Home ownership is the American dream. Owning a home is both an investment and an opportunity to give something to the next generation. However, for people with bad credit, owning a home seems like an unattainable goal. If your credit is less than ideal, don’t give up hope, because there are ways for you to own a home.
Your Credit Score
Although a great credit score isn’t a requirement for home ownership, the easiest way to show you’re ready to own a home is to have a credit score that reflects your ability to manage credit and pay bills on time. Pull your credit report and dispute any late payments you feel are inaccurate, and pay down any credit cards with balances as fast as you can. It’s not going to happen overnight, but you can easily turn bad credit into average credit, and that might be enough to get you into a house.
The government’s HUD program sells foreclosed houses at market value, offering home ownership opportunities to people of modest means, victims of natural disasters or those recovering from credit crises. To buy these homes, the government offers FHA loans that are designed for first-time homebuyers. These loans require only a 3 percent down payment and allow homebuyers to roll closing costs and home-buying fees into the loan.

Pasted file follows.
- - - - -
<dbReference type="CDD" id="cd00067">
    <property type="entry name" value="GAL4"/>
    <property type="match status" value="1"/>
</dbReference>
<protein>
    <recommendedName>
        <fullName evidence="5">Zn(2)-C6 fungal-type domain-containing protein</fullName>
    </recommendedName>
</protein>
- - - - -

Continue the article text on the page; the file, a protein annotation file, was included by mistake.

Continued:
Even if you’ve found a HUD home you like, you might not be able to qualify for a FHA loan on your own. If this is the case, you might want to consider asking a friend or family member to co-sign on the loan. In this arrangement, you’re both responsible for taking out the loan and paying it back. This means you benefit from the co-signer’s good credit, but it also means that person’s credit might suffer if you cannot manage your mortgage payments.
Rent-to-own arrangements aren’t widely popular, but they can be beneficial. Your monthly rent payments go to the homeowner, as is the case with any other rental property, but a portion of that payment goes toward a down payment on the home. After a specified time, you have the option to purchase the home. This is one way to improve your credit to the point where you’ll be able to qualify for a loan at the end of the agreement.
Costs of Owning
When buying a home, consider all of the associated expenses. You’ll have to pay property and school taxes, and your lender will require you to have homeowner’s insurance. Also, you’ll be responsible for fixing everything that goes wrong, maintaining the property and keeping the interior and exterior in good shape.
Home ownership may be tough to achieve in today’s world, but if there’s one thing history teaches, it’s that nothing is impossible. There are plenty of ways for you to own a home, but you have to put yourself in a position to succeed. If you can’t buy a home now, work on your credit, keep an eye on the aid programs around you and be ready to take advantage when you find the home of your dreams. Your hard work will pay off, and you’ll be able to enjoy life in a brand new house.
About the author: Dawn Altnam lives and works in the midwest, and she spends time learning as much as possible about finance and real estate. She enjoys business technology, reading and golf. Follow her on Twitter! @DawnAltnam